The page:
Definition of infield in US English:

infield

noun

  • 1The inner part of the field of play in various sports.

    1. 1.1Baseball The area within and near the four bases.
    2. 1.2Cricket The part of the field closer to the wicket.
    3. 1.3 The players stationed in the infield, collectively.
  • 2The land around or near a farmstead, especially arable land.

    • ‘The agricultural economy was primarily based on raising cattle on forest land and cereal production on small cleared infields.’
    • ‘Thousands more can view the action from a 215-acre infield.’
    • ‘Later on, 1920-21, I deeded the 60 acres southwest of the public highway, as well as the 40 acres infields and woods on the northeast side, with the old house and barn.’
    • ‘With that, I flew off and landed in a muddy heap in the swampy infield, while the bike sagged directly to the ground.’
    • ‘The remainder of the course coils through the 130 acre infield putting a premium on handling and braking.’

adverb

  • Into or toward the inner part of the field of play.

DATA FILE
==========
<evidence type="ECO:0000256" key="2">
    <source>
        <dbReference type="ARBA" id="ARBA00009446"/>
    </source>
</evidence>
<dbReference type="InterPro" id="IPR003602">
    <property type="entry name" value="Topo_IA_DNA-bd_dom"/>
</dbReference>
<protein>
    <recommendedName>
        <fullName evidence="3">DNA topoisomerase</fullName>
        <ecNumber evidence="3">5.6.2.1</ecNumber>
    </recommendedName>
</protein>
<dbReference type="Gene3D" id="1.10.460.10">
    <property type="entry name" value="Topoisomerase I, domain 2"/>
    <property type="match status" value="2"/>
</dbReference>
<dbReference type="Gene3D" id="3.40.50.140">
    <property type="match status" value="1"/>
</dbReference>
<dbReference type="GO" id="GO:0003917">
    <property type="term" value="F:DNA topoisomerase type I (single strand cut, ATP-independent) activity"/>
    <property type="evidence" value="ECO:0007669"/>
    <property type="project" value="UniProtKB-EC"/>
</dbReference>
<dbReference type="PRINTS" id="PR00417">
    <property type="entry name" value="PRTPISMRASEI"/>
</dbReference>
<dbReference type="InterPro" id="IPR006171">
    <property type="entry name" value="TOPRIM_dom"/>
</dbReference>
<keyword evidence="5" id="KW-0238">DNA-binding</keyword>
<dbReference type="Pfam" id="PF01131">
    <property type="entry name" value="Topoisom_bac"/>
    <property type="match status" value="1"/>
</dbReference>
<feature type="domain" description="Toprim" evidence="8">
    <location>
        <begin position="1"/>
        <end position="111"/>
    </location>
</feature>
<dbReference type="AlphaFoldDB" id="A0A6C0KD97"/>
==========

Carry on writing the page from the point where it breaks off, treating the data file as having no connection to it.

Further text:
• ‘The home side kept up the pressure and following a Brian Kenny throw-in Padraig Murphy took possession and as he moved infield he sent a pile driver to the net in the 65th minute.’
    • ‘What will be vital is that our wide midfielders force Denmark's full-backs to play passes infield rather than allowing them bread-and-butter balls to the wingers.’
    • ‘Robinson dived over from acting half and this time Mitchell was successful with the kick from a couple of yards infield.’
    • ‘Pauleta cuts infield and tries his luck from 30 yards.’
    • ‘The cost of moving the straight track 80 meters infield is estimated at $4.9-million.’

Pronunciation

infield

/ˈɪnˌfild//ˈinˌfēld/